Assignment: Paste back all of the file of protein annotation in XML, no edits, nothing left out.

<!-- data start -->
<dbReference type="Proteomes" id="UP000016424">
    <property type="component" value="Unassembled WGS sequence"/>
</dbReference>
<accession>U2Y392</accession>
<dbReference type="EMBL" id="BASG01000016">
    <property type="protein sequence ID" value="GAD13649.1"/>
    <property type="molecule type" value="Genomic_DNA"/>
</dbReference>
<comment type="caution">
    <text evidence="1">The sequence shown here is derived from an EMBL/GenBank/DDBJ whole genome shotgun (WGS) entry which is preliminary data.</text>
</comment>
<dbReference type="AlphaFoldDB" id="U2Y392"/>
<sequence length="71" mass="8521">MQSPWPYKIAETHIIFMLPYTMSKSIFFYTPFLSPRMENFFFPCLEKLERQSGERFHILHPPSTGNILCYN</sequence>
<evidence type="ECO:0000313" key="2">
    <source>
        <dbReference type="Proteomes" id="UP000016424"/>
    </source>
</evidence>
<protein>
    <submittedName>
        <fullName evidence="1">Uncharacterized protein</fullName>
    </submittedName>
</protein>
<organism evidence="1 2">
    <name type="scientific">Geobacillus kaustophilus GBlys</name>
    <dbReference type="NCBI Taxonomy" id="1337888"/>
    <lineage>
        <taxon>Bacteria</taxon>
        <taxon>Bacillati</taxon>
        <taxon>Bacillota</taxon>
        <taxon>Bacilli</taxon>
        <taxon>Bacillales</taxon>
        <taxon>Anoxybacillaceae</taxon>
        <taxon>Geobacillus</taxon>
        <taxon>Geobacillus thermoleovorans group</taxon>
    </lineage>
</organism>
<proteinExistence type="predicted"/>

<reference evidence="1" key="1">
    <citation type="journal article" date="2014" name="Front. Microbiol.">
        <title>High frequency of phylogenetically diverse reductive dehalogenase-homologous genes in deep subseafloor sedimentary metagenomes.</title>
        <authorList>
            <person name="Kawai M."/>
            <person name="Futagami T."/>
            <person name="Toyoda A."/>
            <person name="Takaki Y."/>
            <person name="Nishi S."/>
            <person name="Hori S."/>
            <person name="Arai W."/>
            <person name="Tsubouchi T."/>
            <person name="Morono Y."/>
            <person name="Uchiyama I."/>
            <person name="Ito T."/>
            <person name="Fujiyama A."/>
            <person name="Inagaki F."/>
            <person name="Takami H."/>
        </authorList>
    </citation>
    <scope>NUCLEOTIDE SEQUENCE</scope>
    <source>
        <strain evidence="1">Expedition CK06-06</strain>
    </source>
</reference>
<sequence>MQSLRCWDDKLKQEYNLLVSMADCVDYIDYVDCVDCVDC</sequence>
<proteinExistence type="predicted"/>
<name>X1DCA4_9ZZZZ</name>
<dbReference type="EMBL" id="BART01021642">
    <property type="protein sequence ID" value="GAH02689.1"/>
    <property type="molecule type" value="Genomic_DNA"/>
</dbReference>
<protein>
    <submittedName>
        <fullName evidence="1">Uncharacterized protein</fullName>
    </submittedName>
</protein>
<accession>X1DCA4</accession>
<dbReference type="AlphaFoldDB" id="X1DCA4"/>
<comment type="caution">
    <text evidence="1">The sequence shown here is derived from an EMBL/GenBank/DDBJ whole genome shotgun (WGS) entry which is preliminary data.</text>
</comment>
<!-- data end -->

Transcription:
<dbReference type="Proteomes" id="UP000016424">
    <property type="component" value="Unassembled WGS sequence"/>
</dbReference>
<accession>U2Y392</accession>
<dbReference type="EMBL" id="BASG01000016">
    <property type="protein sequence ID" value="GAD13649.1"/>
    <property type="molecule type" value="Genomic_DNA"/>
</dbReference>
<comment type="caution">
    <text evidence="1">The sequence shown here is derived from an EMBL/GenBank/DDBJ whole genome shotgun (WGS) entry which is preliminary data.</text>
</comment>
<dbReference type="AlphaFoldDB" id="U2Y392"/>
<sequence length="71" mass="8521">MQSPWPYKIAETHIIFMLPYTMSKSIFFYTPFLSPRMENFFFPCLEKLERQSGERFHILHPPSTGNILCYN</sequence>
<evidence type="ECO:0000313" key="2">
    <source>
        <dbReference type="Proteomes" id="UP000016424"/>
    </source>
</evidence>
<protein>
    <submittedName>
        <fullName evidence="1">Uncharacterized protein</fullName>
    </submittedName>
</protein>
<organism evidence="1 2">
    <name type="scientific">Geobacillus kaustophilus GBlys</name>
    <dbReference type="NCBI Taxonomy" id="1337888"/>
    <lineage>
        <taxon>Bacteria</taxon>
        <taxon>Bacillati</taxon>
        <taxon>Bacillota</taxon>
        <taxon>Bacilli</taxon>
        <taxon>Bacillales</taxon>
        <taxon>Anoxybacillaceae</taxon>
        <taxon>Geobacillus</taxon>
        <taxon>Geobacillus thermoleovorans group</taxon>
    </lineage>
</organism>
<proteinExistence type="predicted"/>

<reference evidence="1" key="1">
    <citation type="journal article" date="2014" name="Front. Microbiol.">
        <title>High frequency of phylogenetically diverse reductive dehalogenase-homologous genes in deep subseafloor sedimentary metagenomes.</title>
        <authorList>
            <person name="Kawai M."/>
            <person name="Futagami T."/>
            <person name="Toyoda A."/>
            <person name="Takaki Y."/>
            <person name="Nishi S."/>
            <person name="Hori S."/>
            <person name="Arai W."/>
            <person name="Tsubouchi T."/>
            <person name="Morono Y."/>
            <person name="Uchiyama I."/>
            <person name="Ito T."/>
            <person name="Fujiyama A."/>
            <person name="Inagaki F."/>
            <person name="Takami H."/>
        </authorList>
    </citation>
    <scope>NUCLEOTIDE SEQUENCE</scope>
    <source>
        <strain evidence="1">Expedition CK06-06</strain>
    </source>
</reference>
<sequence>MQSLRCWDDKLKQEYNLLVSMADCVDYIDYVDCVDCVDC</sequence>
<proteinExistence type="predicted"/>
<name>X1DCA4_9ZZZZ</name>
<dbReference type="EMBL" id="BART01021642">
    <property type="protein sequence ID" value="GAH02689.1"/>
    <property type="molecule type" value="Genomic_DNA"/>
</dbReference>
<protein>
    <submittedName>
        <fullName evidence="1">Uncharacterized protein</fullName>
    </submittedName>
</protein>
<accession>X1DCA4</accession>
<dbReference type="AlphaFoldDB" id="X1DCA4"/>
<comment type="caution">
    <text evidence="1">The sequence shown here is derived from an EMBL/GenBank/DDBJ whole genome shotgun (WGS) entry which is preliminary data.</text>
</comment>